Ruling Redefines “Rule of Reason” in McDonald’s Antitrust Case

By Jeffery M. Cross

October 3, 2023

McDonalds's drive thru

Jeffery Cross is a columnist for Today’s General Counsel and a member of the Editorial Advisory Board. He is a partner in the Litigation Practice Group of Smith, Gambrell & Russell, LLP and a member of the firm’s Antitrust and Trade Regulation Group.

Originally published in Today’s General Counsel, October 2023

No-poach agreements are a hot topic in antitrust. Both government agencies and private plaintiffs have challenged such agreements.

Recently the Seventh Circuit weighed in on McDonald’s no-poach agreements. In an opinion by Judge Frank Easterbrook, the court addressed issues regarding the per se rule and the ancillary restraints doctrine that are worth examining.

Under the McDonald’s agreements, each franchisee promised not to hire any person employed by another franchisee, or by McDonald’s itself, until six months after the last employment date. Another clause barred any franchisee from soliciting another franchisee’s employees. Two former McDonald’s employees sued, alleging that the provisions violated Section 1 of the Sherman Act.

The district court entered judgment of the pleadings, dismissing the complaints. The court rejected the per se approach. It concluded that the agreements were not naked restraints but ancillary to an effort to expand the output of burgers and fries.

The district court also rejected the Rule of Reason. The complaints had not alleged market power in the labor market, and it held that market power was an essential element of any claim under the Rule of Reason. Absence of such an allegation rendered the complaints implausible.

The Seventh Circuit affirmed the district court’s rejection of the Rule of Reason. It noted that a relevant market of “workers at McDonald’s” was not sound. People who work at a McDonald’s one week could work at a Wendy’s the next. The court stated that “[t]he mobility of workers . . . makes it impossible to treat employees at a single chain as a market.”

The Court of Appeals, however, held that the district court was too hasty in rejecting the per se rule. The court noted that the agreements were horizontal restraints to restrict the cost of an input — labor. In other words, a conspiracy to achieve a labor market monoposony.

What is the ancillary restraints doctrine? It was first established by Judge William Howard Taft in 1898 in the seminal Addyston Pipe decision. It is a form of the Rule of Reason. If a restraint is ancillary and necessary to an otherwise procompetitive endeavor, it may be lawful. In addition, the doctrine requires that the restraint be reasonably necessary to achieve the procompetitive purpose of the collaboration and is not more restrictive than necessary.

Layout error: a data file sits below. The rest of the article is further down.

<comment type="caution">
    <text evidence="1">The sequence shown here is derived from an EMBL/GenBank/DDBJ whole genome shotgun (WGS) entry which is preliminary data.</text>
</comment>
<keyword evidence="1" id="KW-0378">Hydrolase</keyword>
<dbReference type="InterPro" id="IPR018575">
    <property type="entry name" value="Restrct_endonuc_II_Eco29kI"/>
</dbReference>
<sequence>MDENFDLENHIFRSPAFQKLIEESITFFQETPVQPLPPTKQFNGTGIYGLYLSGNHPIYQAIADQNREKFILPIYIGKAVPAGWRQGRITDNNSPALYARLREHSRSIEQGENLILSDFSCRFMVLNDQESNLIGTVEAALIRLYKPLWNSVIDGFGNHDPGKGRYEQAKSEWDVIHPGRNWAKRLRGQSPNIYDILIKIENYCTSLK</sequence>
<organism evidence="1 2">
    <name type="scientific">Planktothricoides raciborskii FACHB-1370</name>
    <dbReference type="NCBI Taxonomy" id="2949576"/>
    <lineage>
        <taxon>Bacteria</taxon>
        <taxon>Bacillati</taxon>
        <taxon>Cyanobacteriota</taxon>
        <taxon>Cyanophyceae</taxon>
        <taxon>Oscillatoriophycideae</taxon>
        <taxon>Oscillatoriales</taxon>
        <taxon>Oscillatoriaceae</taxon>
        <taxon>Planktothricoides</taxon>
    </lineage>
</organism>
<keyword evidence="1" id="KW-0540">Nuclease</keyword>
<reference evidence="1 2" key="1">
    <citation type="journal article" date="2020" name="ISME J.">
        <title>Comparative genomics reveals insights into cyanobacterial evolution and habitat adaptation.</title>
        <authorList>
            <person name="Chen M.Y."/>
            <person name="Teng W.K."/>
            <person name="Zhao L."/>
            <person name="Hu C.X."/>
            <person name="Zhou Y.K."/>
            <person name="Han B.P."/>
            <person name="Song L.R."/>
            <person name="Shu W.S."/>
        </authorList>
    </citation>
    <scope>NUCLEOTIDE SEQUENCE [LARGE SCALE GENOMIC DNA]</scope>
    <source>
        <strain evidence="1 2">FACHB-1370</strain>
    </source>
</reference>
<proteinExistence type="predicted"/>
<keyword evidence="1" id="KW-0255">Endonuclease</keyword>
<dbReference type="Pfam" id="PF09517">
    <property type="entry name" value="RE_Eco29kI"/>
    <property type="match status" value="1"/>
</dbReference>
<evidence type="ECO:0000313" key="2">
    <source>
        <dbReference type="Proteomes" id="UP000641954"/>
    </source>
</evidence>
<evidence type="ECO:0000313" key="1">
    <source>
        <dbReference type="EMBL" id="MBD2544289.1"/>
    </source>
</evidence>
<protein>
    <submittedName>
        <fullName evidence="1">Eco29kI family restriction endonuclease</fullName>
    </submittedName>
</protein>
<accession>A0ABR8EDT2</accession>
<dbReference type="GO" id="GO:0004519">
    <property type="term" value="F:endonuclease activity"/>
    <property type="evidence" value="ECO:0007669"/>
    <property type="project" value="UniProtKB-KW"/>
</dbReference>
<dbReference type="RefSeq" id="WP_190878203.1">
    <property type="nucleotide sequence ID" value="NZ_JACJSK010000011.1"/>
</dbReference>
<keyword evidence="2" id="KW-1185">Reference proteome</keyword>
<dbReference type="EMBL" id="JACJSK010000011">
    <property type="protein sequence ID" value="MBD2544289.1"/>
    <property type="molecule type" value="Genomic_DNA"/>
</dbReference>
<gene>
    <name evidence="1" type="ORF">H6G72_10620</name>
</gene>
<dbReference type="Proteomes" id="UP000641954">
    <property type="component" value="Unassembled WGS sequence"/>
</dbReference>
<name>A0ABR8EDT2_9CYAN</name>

The Court of Appeals held that the ancillary restraints doctrine is a defense that need not be anticipated in a complaint. Furthermore, the court questioned whether the no-poach clauses were ancillary to an effort to increase labor output, and whether they were more restrictive than necessary. The court held that these questions could not be answered on a motion for judgment on the pleadings.

Judge Easterbrook’s opinion seems to clash with settled principles regarding the Rule of Reason and the per se rule. It is well-established that the Rule of Reason is the presumptive standard. The per se rule is applied only where the restraint is a naked restraint in that there are no plausible procompetitive justifications. In other words, a court can say with confidence that the restraint will always or almost always tend to restrict competition and decrease output. Conversely, if the restraint is designed to increase economic efficiency and render markets more, rather than less competitive, the fuller analysis of the Rule of Reason must apply.

It is also well-established that a trial court must engage in some analysis whether there are plausible procompetitive benefits to determine whether to apply the Rule of Reason or the per se rule. The Supreme Court has rejected a “literal” or “structural analysis” where the per se rule applies merely if the restraint fits into one of the traditional per se categories and it is horizontal.

Significantly, Judge Easterbrook’s opinion sets forth procompetitive benefits of such clauses.

Why therefore did the court reverse the district court’s determination that the per se rule doesn’t apply. Judge Easterbrook’s opinion appears to be holding that there are limits to the analysis that a trial court can engage in to determine whether to apply the per se rule or the Rule of Reason on a motion for judgment of the pleadings. Judge Easterbrook concluded that whether the franchises increased labor output, and whether the no-poach agreements were ancillary and necessary to that procompetitive effort, were too complicated on such a motion.

But there could be unintended consequences of this decision. Under the per se rule, procompetitive justifications are usually not considered.

Judge Ripple’s concurring opinion offers some help. Judge Ripple makes clear that the ancillary restraints doctrine, as well as other procompetitive justifications, may be considered on remand. It is almost a Rule of Reason case in disguise.

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